Ultimately our human-centred research presented the complexity of people’s experiences with homelessness. From psychological needs to the physical experience in the service space, these interviews gave colour to the core data.
According to Pye, this work allowed LBBD to “reflect on our own processes and how we've designed them. It has helped us reflect on the type of conversations that we are having with our residents when they are most in need. It has helped us reflect on the protocols, the systems, the technology that we have in place to make sure that it is most suitable for those residents who are most in need.”
Behavioural Science Lead Tim Pearse went on to explain the perspective change this project brought to the team; “it’s too easy to look at services and think, ‘oh, it’s really stretched and we haven’t got any more houses, so we’re stuck, right?’ But I think just getting deeper into the issues and what’s driving behaviour, what’s driving demand can help you think more broadly about the types of solutions.”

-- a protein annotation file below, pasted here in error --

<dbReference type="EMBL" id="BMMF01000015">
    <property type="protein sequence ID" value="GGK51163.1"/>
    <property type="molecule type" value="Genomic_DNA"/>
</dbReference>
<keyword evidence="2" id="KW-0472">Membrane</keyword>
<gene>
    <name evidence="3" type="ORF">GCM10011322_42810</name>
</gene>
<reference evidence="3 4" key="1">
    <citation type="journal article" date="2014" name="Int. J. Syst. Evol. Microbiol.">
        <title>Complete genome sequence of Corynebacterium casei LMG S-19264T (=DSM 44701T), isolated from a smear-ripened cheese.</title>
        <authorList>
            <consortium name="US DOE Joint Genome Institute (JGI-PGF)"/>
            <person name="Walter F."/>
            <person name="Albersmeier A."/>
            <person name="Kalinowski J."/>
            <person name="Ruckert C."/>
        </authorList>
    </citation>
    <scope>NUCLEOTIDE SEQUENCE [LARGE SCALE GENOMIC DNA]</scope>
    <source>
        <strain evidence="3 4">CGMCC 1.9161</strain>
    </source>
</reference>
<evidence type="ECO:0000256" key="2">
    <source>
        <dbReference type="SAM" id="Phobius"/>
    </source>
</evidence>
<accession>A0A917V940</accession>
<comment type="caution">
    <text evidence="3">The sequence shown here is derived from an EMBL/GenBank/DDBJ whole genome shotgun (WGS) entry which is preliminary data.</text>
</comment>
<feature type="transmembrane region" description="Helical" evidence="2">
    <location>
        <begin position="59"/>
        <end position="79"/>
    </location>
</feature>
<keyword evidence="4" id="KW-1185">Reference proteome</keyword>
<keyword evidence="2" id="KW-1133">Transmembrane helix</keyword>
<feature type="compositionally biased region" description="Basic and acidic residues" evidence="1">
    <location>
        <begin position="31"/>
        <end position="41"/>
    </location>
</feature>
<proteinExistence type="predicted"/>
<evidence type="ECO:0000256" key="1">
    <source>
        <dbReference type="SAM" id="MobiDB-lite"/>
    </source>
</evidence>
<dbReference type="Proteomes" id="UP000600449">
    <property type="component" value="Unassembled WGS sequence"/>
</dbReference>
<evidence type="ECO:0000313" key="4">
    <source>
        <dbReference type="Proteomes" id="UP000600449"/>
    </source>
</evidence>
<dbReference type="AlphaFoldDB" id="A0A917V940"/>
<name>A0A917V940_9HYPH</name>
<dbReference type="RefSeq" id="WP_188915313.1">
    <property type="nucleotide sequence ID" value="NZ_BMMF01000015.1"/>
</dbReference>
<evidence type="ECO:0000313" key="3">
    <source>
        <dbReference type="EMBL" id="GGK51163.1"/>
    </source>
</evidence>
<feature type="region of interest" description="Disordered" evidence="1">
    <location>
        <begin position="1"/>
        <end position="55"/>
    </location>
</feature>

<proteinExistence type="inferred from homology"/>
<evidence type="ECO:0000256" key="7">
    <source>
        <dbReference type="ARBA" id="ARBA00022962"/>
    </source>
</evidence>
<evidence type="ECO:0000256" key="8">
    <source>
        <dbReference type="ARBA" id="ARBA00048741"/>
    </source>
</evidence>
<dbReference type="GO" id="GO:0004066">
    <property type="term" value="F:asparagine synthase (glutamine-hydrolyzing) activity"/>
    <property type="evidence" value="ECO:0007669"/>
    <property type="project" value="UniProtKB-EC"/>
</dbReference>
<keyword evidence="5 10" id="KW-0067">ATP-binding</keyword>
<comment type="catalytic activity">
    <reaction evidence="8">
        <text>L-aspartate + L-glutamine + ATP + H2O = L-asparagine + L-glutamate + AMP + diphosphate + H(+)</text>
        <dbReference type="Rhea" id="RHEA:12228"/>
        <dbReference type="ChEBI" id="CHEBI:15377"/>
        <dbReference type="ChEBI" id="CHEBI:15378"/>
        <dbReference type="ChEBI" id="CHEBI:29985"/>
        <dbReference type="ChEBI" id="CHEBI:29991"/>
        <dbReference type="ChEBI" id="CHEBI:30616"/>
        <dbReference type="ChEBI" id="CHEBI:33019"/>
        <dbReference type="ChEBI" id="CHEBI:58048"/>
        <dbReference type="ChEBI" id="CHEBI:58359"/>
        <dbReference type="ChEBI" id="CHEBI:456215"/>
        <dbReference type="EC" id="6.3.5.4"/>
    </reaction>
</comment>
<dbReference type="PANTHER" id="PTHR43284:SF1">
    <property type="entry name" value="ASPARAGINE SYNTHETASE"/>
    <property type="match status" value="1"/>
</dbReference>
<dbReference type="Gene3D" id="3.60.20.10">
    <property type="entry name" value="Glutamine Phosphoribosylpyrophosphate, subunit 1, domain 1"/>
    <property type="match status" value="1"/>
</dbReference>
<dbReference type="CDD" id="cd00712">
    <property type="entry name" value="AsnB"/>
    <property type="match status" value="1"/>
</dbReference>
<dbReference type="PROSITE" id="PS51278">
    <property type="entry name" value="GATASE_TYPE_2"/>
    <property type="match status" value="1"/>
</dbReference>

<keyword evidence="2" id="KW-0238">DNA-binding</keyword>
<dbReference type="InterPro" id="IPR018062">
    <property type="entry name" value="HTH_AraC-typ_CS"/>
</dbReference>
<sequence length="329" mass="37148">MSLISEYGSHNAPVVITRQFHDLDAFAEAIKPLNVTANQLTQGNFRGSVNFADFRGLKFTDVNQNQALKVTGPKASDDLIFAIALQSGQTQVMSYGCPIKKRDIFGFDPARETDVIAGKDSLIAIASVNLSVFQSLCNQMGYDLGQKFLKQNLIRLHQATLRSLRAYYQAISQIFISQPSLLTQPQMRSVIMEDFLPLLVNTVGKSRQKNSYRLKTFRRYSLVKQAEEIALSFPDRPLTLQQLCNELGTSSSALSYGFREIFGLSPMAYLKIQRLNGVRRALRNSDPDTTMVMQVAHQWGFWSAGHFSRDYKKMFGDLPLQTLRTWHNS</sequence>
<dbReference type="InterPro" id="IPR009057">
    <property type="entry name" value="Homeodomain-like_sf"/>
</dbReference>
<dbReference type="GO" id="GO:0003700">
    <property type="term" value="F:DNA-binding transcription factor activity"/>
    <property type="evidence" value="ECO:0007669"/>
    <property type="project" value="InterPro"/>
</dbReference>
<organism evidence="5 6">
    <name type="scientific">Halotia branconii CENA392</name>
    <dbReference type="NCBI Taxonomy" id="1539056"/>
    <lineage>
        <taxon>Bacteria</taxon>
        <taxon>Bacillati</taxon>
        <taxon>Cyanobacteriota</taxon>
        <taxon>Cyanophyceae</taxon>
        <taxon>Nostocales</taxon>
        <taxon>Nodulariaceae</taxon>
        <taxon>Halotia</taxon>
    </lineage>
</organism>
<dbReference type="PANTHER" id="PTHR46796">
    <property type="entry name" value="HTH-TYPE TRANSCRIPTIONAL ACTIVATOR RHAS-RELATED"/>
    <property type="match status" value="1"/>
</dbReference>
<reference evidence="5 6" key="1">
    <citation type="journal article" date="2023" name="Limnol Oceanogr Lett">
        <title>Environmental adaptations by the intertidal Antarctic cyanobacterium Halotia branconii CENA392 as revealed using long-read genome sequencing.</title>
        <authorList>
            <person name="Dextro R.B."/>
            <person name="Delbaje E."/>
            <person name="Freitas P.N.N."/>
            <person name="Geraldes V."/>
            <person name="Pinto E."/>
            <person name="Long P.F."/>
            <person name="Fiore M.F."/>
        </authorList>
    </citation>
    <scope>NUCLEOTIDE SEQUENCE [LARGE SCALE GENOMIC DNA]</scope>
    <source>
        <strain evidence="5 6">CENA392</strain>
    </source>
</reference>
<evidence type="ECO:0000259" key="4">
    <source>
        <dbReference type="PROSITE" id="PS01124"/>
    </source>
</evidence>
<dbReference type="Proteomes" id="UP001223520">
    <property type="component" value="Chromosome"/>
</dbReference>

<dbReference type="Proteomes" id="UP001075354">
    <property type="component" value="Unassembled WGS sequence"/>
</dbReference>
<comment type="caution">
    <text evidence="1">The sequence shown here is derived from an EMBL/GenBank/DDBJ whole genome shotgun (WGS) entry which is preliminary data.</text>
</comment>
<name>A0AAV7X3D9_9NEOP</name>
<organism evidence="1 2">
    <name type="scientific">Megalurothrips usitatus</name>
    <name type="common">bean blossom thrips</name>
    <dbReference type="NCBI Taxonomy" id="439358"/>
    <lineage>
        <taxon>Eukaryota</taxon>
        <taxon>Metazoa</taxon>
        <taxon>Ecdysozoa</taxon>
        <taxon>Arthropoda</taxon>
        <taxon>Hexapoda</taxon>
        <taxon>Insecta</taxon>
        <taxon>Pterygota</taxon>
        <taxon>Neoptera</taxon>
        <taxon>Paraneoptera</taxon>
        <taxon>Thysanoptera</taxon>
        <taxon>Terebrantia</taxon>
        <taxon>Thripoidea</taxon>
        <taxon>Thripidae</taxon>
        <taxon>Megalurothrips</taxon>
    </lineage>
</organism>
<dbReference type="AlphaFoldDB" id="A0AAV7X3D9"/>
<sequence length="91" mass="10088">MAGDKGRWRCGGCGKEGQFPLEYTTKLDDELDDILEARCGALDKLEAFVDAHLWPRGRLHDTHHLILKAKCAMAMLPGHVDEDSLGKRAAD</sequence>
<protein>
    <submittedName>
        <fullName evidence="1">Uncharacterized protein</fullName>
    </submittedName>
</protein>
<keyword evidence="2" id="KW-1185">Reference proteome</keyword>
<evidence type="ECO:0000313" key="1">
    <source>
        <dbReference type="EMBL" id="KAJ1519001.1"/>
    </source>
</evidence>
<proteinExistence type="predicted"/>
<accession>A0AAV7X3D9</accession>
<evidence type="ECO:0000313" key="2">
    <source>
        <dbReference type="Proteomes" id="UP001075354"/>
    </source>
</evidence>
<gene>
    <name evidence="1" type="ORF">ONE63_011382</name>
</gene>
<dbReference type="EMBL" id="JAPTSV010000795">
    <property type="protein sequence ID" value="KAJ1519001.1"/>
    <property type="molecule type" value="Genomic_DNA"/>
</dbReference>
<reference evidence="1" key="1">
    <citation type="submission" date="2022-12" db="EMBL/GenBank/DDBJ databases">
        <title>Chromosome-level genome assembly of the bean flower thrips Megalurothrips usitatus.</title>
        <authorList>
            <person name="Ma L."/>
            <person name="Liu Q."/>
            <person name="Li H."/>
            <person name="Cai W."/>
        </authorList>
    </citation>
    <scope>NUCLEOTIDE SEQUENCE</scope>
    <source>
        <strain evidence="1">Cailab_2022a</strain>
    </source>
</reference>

The team at Barking and Dagenham are dedicated to expanding their methodology and using this project as a blueprint for future works around other challenges such as debt and unemployment.
Looking to the future, Pye underlined that “local government has spent a lot of time designing services only to have defended what they've previously designed, and we've invested a lot of time doing that.”